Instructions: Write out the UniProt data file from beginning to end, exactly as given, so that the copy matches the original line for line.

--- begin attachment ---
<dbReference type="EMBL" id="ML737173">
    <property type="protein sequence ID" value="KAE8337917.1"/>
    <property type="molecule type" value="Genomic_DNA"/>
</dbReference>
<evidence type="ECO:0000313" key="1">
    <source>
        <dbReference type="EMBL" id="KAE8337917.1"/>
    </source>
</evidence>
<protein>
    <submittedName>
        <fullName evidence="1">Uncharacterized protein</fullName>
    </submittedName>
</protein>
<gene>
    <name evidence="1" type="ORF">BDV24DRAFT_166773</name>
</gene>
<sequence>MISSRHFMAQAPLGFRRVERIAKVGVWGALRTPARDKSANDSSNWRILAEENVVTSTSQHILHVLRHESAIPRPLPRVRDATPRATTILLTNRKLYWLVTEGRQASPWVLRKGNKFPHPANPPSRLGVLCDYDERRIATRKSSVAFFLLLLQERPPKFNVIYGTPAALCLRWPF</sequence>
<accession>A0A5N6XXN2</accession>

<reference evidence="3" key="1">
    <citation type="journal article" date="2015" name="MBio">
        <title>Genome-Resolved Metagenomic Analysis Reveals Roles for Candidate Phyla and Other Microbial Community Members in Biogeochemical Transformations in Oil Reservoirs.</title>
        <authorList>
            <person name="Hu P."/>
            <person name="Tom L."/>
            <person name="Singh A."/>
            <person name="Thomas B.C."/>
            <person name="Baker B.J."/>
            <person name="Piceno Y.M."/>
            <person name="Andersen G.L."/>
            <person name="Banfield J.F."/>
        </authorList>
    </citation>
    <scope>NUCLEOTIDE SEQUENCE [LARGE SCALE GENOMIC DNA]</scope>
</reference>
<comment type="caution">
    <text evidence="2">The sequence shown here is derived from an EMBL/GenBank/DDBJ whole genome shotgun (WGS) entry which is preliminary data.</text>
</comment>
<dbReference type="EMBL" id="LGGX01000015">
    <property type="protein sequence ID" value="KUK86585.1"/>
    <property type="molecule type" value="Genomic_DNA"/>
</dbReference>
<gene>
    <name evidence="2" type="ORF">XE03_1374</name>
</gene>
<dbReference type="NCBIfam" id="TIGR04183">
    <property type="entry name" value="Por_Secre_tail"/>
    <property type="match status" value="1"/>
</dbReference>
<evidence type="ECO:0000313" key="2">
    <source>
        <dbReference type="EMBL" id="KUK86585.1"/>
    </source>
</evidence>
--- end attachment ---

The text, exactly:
<dbReference type="EMBL" id="ML737173">
    <property type="protein sequence ID" value="KAE8337917.1"/>
    <property type="molecule type" value="Genomic_DNA"/>
</dbReference>
<evidence type="ECO:0000313" key="1">
    <source>
        <dbReference type="EMBL" id="KAE8337917.1"/>
    </source>
</evidence>
<protein>
    <submittedName>
        <fullName evidence="1">Uncharacterized protein</fullName>
    </submittedName>
</protein>
<gene>
    <name evidence="1" type="ORF">BDV24DRAFT_166773</name>
</gene>
<sequence>MISSRHFMAQAPLGFRRVERIAKVGVWGALRTPARDKSANDSSNWRILAEENVVTSTSQHILHVLRHESAIPRPLPRVRDATPRATTILLTNRKLYWLVTEGRQASPWVLRKGNKFPHPANPPSRLGVLCDYDERRIATRKSSVAFFLLLLQERPPKFNVIYGTPAALCLRWPF</sequence>
<accession>A0A5N6XXN2</accession>

<reference evidence="3" key="1">
    <citation type="journal article" date="2015" name="MBio">
        <title>Genome-Resolved Metagenomic Analysis Reveals Roles for Candidate Phyla and Other Microbial Community Members in Biogeochemical Transformations in Oil Reservoirs.</title>
        <authorList>
            <person name="Hu P."/>
            <person name="Tom L."/>
            <person name="Singh A."/>
            <person name="Thomas B.C."/>
            <person name="Baker B.J."/>
            <person name="Piceno Y.M."/>
            <person name="Andersen G.L."/>
            <person name="Banfield J.F."/>
        </authorList>
    </citation>
    <scope>NUCLEOTIDE SEQUENCE [LARGE SCALE GENOMIC DNA]</scope>
</reference>
<comment type="caution">
    <text evidence="2">The sequence shown here is derived from an EMBL/GenBank/DDBJ whole genome shotgun (WGS) entry which is preliminary data.</text>
</comment>
<dbReference type="EMBL" id="LGGX01000015">
    <property type="protein sequence ID" value="KUK86585.1"/>
    <property type="molecule type" value="Genomic_DNA"/>
</dbReference>
<gene>
    <name evidence="2" type="ORF">XE03_1374</name>
</gene>
<dbReference type="NCBIfam" id="TIGR04183">
    <property type="entry name" value="Por_Secre_tail"/>
    <property type="match status" value="1"/>
</dbReference>
<evidence type="ECO:0000313" key="2">
    <source>
        <dbReference type="EMBL" id="KUK86585.1"/>
    </source>
</evidence>